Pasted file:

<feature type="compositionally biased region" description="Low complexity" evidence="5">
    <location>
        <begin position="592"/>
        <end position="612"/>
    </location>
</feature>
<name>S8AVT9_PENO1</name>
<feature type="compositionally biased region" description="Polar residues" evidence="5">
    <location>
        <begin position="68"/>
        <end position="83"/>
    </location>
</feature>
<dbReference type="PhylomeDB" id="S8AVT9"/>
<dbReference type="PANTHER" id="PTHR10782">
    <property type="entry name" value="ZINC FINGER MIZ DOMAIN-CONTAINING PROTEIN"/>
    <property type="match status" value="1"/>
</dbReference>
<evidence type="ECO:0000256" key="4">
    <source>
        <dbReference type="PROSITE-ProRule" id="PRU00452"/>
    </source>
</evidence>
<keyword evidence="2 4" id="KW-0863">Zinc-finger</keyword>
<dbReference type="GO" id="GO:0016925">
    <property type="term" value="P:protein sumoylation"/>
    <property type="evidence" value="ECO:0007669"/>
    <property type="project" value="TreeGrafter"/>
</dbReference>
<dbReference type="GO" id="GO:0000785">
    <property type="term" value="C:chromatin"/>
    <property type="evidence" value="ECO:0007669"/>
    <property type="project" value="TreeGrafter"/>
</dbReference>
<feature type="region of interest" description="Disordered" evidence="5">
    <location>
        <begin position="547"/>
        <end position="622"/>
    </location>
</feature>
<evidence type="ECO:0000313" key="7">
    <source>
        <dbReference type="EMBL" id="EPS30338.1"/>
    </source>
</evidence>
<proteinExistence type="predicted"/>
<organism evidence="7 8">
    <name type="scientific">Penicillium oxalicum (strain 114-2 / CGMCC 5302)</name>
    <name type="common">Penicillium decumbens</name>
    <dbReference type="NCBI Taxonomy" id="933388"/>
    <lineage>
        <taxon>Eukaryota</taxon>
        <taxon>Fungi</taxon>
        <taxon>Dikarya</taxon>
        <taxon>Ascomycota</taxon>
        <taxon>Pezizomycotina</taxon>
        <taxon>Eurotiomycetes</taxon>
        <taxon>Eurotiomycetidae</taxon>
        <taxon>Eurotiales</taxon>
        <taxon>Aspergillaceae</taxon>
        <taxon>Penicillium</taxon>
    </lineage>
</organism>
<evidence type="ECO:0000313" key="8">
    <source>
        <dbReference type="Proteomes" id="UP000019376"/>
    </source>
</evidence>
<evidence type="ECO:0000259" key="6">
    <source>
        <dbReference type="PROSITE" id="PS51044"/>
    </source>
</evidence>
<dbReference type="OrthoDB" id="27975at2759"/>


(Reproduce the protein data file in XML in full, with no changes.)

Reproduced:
<feature type="compositionally biased region" description="Low complexity" evidence="5">
    <location>
        <begin position="592"/>
        <end position="612"/>
    </location>
</feature>
<name>S8AVT9_PENO1</name>
<feature type="compositionally biased region" description="Polar residues" evidence="5">
    <location>
        <begin position="68"/>
        <end position="83"/>
    </location>
</feature>
<dbReference type="PhylomeDB" id="S8AVT9"/>
<dbReference type="PANTHER" id="PTHR10782">
    <property type="entry name" value="ZINC FINGER MIZ DOMAIN-CONTAINING PROTEIN"/>
    <property type="match status" value="1"/>
</dbReference>
<evidence type="ECO:0000256" key="4">
    <source>
        <dbReference type="PROSITE-ProRule" id="PRU00452"/>
    </source>
</evidence>
<keyword evidence="2 4" id="KW-0863">Zinc-finger</keyword>
<dbReference type="GO" id="GO:0016925">
    <property type="term" value="P:protein sumoylation"/>
    <property type="evidence" value="ECO:0007669"/>
    <property type="project" value="TreeGrafter"/>
</dbReference>
<dbReference type="GO" id="GO:0000785">
    <property type="term" value="C:chromatin"/>
    <property type="evidence" value="ECO:0007669"/>
    <property type="project" value="TreeGrafter"/>
</dbReference>
<feature type="region of interest" description="Disordered" evidence="5">
    <location>
        <begin position="547"/>
        <end position="622"/>
    </location>
</feature>
<evidence type="ECO:0000313" key="7">
    <source>
        <dbReference type="EMBL" id="EPS30338.1"/>
    </source>
</evidence>
<proteinExistence type="predicted"/>
<organism evidence="7 8">
    <name type="scientific">Penicillium oxalicum (strain 114-2 / CGMCC 5302)</name>
    <name type="common">Penicillium decumbens</name>
    <dbReference type="NCBI Taxonomy" id="933388"/>
    <lineage>
        <taxon>Eukaryota</taxon>
        <taxon>Fungi</taxon>
        <taxon>Dikarya</taxon>
        <taxon>Ascomycota</taxon>
        <taxon>Pezizomycotina</taxon>
        <taxon>Eurotiomycetes</taxon>
        <taxon>Eurotiomycetidae</taxon>
        <taxon>Eurotiales</taxon>
        <taxon>Aspergillaceae</taxon>
        <taxon>Penicillium</taxon>
    </lineage>
</organism>
<evidence type="ECO:0000313" key="8">
    <source>
        <dbReference type="Proteomes" id="UP000019376"/>
    </source>
</evidence>
<evidence type="ECO:0000259" key="6">
    <source>
        <dbReference type="PROSITE" id="PS51044"/>
    </source>
</evidence>
<dbReference type="OrthoDB" id="27975at2759"/>